At first, I thought it was the second coming. That I was being bathed in the light of redemption. Either that or I was being abducted by aliens. Such was the flood of bright white light that engulfed my car.
But there was a stop light at the intersection up ahead. And however limited my experience with second comings and alien abductions, I am positively resolute that traffic signals don’t play a role in either.
A little background.
You see, I was headed south along a two-lane street renown for being a speed trap. With the understanding that driving is a social activity, I motored along at what I assumed to be a cooperative five miles over the speed limit.
I reasoned this would both appease the overscheduled folk who are so frequently behind me, yet at the same time shield me from unwelcome attention by law enforcement authorities.
And that is when The Light appeared.
I flipped the rear view mirror to nighttime. But my puny efforts were overwhelmed by a glare that made it feel as if I were driving on the surface of the Sun.
Perhaps this was the second coming. My brain was suffused with questions. Had I comported myself in a manner consistent with redemption? Had I sinned in the last twenty-four hours?
Without answering either question, I made a desperate attempt to adjust the exterior mirrors. But The Light would not be denied. I gamely continued towards the strip mall, where it had been my intention to purchase a bag of road salt and some washer fluid.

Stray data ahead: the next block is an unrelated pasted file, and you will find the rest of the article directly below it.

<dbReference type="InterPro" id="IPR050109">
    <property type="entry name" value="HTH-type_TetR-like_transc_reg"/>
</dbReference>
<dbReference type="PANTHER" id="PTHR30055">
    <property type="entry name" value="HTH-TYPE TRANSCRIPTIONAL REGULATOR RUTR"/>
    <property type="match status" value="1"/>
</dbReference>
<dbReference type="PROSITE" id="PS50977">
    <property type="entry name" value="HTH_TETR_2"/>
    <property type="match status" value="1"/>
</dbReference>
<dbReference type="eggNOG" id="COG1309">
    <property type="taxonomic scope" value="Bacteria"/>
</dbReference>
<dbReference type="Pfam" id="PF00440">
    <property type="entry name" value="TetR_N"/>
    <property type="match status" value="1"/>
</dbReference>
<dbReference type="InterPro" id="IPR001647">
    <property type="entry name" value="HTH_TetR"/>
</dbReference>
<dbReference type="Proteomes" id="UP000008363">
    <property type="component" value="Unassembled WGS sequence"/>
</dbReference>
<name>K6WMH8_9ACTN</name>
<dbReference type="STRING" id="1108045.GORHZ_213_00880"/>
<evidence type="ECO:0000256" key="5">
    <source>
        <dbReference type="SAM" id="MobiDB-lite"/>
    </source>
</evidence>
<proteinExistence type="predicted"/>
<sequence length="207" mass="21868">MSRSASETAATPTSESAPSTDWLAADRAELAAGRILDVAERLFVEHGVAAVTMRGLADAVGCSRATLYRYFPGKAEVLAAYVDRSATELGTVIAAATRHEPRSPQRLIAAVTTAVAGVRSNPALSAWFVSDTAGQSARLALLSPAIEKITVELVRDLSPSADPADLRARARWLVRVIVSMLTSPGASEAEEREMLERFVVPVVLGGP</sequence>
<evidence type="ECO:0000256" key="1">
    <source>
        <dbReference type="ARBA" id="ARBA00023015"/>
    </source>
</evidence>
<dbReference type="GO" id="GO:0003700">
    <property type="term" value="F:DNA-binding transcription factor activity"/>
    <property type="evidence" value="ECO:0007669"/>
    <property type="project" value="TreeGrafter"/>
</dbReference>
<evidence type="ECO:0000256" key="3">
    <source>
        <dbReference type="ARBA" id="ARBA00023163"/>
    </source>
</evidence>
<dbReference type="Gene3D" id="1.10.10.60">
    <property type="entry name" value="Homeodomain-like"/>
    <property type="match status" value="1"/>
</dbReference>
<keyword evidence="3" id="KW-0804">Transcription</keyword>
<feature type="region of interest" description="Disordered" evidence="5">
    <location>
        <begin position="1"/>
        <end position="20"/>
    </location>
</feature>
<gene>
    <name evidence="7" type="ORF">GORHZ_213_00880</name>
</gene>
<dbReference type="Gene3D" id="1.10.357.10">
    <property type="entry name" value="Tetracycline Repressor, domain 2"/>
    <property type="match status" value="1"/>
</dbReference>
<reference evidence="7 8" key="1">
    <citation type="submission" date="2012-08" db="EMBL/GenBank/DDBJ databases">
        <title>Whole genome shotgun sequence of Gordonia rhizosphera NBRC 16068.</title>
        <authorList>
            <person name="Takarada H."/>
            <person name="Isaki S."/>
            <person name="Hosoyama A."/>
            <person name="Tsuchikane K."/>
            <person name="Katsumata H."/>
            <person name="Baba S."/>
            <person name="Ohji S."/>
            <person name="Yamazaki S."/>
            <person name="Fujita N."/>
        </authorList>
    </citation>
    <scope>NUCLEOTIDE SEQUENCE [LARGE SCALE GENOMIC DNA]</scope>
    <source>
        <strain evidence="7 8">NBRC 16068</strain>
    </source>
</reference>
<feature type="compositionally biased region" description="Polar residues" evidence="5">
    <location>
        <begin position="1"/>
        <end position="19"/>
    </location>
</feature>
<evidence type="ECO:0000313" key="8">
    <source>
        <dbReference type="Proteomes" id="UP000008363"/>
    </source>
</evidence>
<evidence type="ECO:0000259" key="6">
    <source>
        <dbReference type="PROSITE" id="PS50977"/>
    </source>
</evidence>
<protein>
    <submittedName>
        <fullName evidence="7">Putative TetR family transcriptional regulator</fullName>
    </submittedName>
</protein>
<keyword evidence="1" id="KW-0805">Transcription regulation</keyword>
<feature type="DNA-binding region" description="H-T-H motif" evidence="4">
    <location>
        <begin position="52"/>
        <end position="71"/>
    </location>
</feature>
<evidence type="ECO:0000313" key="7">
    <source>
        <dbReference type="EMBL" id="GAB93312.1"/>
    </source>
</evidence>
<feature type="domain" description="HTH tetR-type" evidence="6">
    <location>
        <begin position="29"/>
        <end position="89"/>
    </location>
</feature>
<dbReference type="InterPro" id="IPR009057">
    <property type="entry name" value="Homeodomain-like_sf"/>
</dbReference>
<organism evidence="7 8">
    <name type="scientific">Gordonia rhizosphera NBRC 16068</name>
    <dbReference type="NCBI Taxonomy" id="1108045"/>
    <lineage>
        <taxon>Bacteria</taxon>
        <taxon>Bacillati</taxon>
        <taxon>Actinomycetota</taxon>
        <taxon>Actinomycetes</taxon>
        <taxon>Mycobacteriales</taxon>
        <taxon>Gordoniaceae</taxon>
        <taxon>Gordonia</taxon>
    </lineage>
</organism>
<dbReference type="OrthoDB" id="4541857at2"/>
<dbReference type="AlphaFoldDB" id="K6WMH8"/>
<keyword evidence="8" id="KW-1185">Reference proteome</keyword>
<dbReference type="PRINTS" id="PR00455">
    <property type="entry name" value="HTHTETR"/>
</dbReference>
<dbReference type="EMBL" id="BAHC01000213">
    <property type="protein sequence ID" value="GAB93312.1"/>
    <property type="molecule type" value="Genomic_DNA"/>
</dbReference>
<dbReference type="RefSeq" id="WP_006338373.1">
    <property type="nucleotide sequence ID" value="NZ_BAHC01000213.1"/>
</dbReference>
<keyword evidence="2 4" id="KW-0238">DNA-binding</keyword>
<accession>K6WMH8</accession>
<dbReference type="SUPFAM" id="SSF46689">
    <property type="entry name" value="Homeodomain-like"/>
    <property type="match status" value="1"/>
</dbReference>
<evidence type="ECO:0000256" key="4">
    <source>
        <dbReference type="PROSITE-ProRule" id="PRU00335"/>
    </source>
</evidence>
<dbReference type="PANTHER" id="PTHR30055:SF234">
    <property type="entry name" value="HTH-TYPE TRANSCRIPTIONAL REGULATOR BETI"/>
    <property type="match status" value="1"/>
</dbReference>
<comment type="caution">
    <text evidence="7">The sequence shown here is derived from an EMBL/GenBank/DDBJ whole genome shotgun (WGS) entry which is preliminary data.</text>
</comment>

Unfortunately, this also seemed to be The Light’s destination.
As residential neighborhoods gave way to commercial ones, the ambient light helped lessen the intensity of The Light. It was at that point I discerned the visage of a vehicle—a pick-up truck to be exact.
While relieved that final judgment had been delayed until I could at least procure some windshield washer solvent, I was also highly agitated. What did The Light want? Why was it following me? Was it too much to hope for a break in the solid yellow line that would indicate a passing zone?
It was New Year’s Day evening. It was unlikely The Light was rushing to work. Or picking up its kid from soccer practice. I cursed the construction budget shortfalls that consigned me to this two-lane, halogen hell.
Just as The Light seemed poised to attempt some form of vehicular sodomy, the mall came into view. I turned in and hoped The Light would bypass it and continue on its merry way.
The Light slash pick-up turned in also. It was look-at-me obnoxious, standing about three-feet off the ground with several dozen lights mounted on the front bumper and above the cab. The tires appeared to have been borrowed from a river rapids outfitter in Grand Canyon National Park.
It parked across several spaces, and I watched as the driver climbed down. A baseball cap gathered in a headful of wiry, longish hair. He was slender. Stood about 5’8”. He was wearing a Blackhawks jacket and dark sweatpants.
I remembered an expression I had heard in New Mexico: The bigger the truck, the smaller the man. I smiled. He probably needed a stepladder just to wash the hood.
I got out of my car and followed him in.
The store’s white tile floor was crisscrossed with muddy footprints and shopping cart tracks. A voice on the PA was excitedly informing shoppers of the values to be had in the seasonal close-out section. The fluorescent lights glared.